On the night of Thursday to Friday, armed men raided the dormitories of a secondary school in northern Nigeria. They then took away more than 317 teenage girls, according to a police count. This is not the first time that schoolgirls have been targeted in this country, the most populous in Africa, whose Muslim north is in the grip of growing instability. This kidnapping provokes the exasperation of the local population, who attacked government officials who arrived there.
In the past, these kidnappings were carried out by the terrorist sect Boko Haram, active in the northeast of the country. But attacks on schools have spread oil beyond the traditional Islamist stronghold. At this stage, the authorities do not accuse the jihadist group but incriminate “bandits” who roam the state of Zamfara, where this secondary school reserved for girls is located.
This region is the regular scene of mass kidnappings for ransom. Looting of villages and theft of cattle are also frequent. This new mass kidnapping comes a week after a similar event further south, in the state of Niger. Dozens of students – this time boys – have been kidnapped. Relatives have since had no news of their children.
In December 2020, armed groups abducted hundreds of boys from a school in Katsina state, also in the northwest of the country. Nigerian President Mohammadu Buhari was just visiting his native region and the affair had created a national outcry, symbolizing the powerlessness of the central state. Boko Haram claimed to have ordered the kidnapping, but the authorities denied. The students were quickly released following negotiations by the local authorities. This Friday, several voices denounced the payment of ransoms, which encourage the next kidnappers.
Nigeria remains haunted by the kidnapping of high school girls in Chibok, in the northeast of the country, by Boko Haram in 2014, which sparked a worldwide stir. Of the 276 girls kidnapped, around 100 are still missing. The leader of Boko Haram said in a video that his captives would be enslaved, sold or forcibly married.
Schools and education are crucial issues in northern Nigeria, a poor and traditional region predominantly Muslim, where girls’ education is not a given. Government schools there compete with Koranic establishments.
The battle for education is also taking place in other African countries in the region, also destabilized by the violence. In Cameroon, English-speaking separatists regularly attack schools, accused of indoctrination in the service of the Yaoundé regime. Jihadists in Mali or Burkina Faso also prevent official education in areas they control.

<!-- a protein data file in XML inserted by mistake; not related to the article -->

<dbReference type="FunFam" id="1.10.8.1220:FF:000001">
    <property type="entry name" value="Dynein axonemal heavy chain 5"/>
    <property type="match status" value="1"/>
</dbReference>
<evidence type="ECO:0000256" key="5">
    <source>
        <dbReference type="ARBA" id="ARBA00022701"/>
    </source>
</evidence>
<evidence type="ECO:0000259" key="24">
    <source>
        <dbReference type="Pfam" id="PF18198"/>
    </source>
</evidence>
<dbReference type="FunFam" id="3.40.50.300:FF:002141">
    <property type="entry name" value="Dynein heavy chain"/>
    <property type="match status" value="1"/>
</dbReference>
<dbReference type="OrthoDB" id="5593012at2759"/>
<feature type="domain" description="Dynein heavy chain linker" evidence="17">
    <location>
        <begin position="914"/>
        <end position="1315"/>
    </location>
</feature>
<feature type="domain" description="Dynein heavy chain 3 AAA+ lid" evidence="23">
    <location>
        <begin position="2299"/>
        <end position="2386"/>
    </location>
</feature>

“Like hospitals, schools are no longer spared in today’s conflicts. It’s a global trend, laments Karl Blanchet, director of the Geneva Center for Education and Research in Humanitarian Action (Cerah). These attacks undermine the morale of the populations and force them to flee the combat zones. ”
Less publicized than the assaults on health structures, those against schools are beginning to be recorded. Between 2015 and 2019, 11,000 attacks took place in 93 countries, according to a Global Coalition to Protect Education (GCPEA, its acronym)
At the instigation of Switzerland, a network to promote education in countries at war has just been created in Geneva (Global Hub for Education in Emergencies). It brings together academic institutions, donors and several international organizations, such as the International Committee of the Red Cross or the United Nations High Commissioner for
refugees. “Education is often the poor relation of humanitarian responses, in relation to health or the distribution of food”, argues Karl Blanchet, who is a member of this network.
The battle for education
Switzerland also supports schools in the Sahel, like several of them recently visited by Federal Councilor Ignazio Cassis accompanied by Time, in Sikasso, in the south of the country. The region hosts thousands of displaced people driven out by violence in central Mali. Uprooted children are educated in classes of around thirty students, which allows them to catch up with the school program normally provided in rooms accommodating around one hundred children.
In central and northern Mali, Switzerland and its partners are dealing with the jihadists. “We have to, because they are the de facto authorities,” explains Giancarlo de Picciotto, the head of Swiss Cooperation in Mali. They only tolerate Koranic schools but recognize the need for children to learn to read and write. ” To prevent the conflict from spreading throughout the country, continues the Swiss official, “the role of classrooms is crucial. The Malian state can protect its future citizens by educating them and preventing them from being recruited into armed groups. ”